Day two of the Boodles Chester May Festival produced another Ballydoyle domination in the feature, the MBNA Chester Vase.

Venice Beach, the seeming first string on jockey bookings, led home a one-two-three for Aidan O’Brien in what is a traditional trial for the Epsom Derby next month.

From the outset, the Tipperary maiden winner broke well under Ryan Moore but took a position behind his stable mate The Anvil.

Moore angled his mount out as they turned for home and got to the front just over a furlong out.

He had the race sewn up within the final half-furlong and held his fast-finishing stable mate Wing Of Eagles by a length and a quarter with The Anvil a close third.

For Moore, his excellent record in the mile and a half contest sees his total in the race extend to seven.

The 33-year-old has partnered up with the Ballydoyle maestro to take the last five runnings. Of those five, Ruler Of The World went on to take the prize en-route to Derby glory in 2013.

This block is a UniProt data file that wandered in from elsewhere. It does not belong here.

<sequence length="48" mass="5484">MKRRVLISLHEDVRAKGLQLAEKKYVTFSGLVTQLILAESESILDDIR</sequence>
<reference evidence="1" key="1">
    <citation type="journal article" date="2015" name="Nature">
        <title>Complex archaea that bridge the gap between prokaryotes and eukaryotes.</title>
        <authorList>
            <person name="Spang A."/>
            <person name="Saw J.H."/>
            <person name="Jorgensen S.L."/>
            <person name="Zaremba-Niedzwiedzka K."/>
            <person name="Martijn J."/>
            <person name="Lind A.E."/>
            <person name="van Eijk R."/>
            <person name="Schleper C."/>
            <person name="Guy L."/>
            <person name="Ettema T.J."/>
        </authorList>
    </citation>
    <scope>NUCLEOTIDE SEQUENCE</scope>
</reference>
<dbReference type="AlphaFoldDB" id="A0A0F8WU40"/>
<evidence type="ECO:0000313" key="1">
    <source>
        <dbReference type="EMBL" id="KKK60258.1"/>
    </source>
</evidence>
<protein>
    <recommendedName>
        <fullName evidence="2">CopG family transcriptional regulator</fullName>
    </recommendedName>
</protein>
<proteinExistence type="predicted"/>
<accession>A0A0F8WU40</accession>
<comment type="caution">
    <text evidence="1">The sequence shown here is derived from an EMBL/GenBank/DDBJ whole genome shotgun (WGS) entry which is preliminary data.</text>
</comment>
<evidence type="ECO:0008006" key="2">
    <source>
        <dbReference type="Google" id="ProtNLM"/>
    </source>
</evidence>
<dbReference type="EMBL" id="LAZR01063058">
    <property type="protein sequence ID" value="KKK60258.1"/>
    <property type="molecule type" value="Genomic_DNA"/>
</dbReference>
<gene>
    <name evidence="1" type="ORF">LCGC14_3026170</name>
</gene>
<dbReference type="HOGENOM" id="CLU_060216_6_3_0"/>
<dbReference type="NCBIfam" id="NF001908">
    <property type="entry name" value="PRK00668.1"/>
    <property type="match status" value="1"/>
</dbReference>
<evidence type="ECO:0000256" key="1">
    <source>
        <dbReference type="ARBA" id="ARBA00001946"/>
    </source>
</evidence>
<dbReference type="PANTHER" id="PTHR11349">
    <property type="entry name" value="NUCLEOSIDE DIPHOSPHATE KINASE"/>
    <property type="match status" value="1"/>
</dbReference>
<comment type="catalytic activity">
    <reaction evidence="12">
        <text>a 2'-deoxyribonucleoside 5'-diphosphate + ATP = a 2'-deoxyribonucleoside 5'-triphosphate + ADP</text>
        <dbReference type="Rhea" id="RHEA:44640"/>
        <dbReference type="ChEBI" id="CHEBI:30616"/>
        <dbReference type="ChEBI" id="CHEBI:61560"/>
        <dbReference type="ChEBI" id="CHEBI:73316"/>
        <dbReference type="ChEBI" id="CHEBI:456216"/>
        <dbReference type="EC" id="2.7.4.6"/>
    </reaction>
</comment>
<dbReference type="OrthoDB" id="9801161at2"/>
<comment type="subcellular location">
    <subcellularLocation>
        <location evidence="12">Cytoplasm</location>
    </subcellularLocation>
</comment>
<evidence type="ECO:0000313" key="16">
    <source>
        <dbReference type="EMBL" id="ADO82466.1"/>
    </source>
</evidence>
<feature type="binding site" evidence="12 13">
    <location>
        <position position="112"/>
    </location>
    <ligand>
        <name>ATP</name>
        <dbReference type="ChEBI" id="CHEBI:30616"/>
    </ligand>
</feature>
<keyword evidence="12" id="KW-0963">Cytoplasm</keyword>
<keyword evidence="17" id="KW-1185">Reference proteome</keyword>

“I thought it was a very good performance from a lightly-raced colt who is still learning an awful lot,” reflected Moore.

“He started very well, they didn’t go mad. He was just a little bit babyish through the race. Every time I asked him he kept picking up the bridle and when he had a bit of room to go in the straight he picked up and won his race.”

Closely related to Arc-winner Danedream, the three-year-old son of Galileo had proved himself over the distance after taking his maiden by five-lengths over the trip last month.

O’Brien said: “We knew that he stays a mile and a half he did that with Donnacha [O’Brien] the last day.

“He’s a little bit lazy, a little bit babyish that’s why we felt it was important to bring him here he had a good bit to learn. You’d have to be very happy.”

He had a good bit to learn

Earlier in the afternoon, the Jim and Fitry Hay-owned Deauville resumed winning ways in the Group 3 Huxley Stakes.

Quickly away from the stalls under Moore, the four-year-old looked to gain a fairly easy lead in front.

He stole a march on the Sir Michael Stoute-trained Poet’s Word and managed to last out by a neck.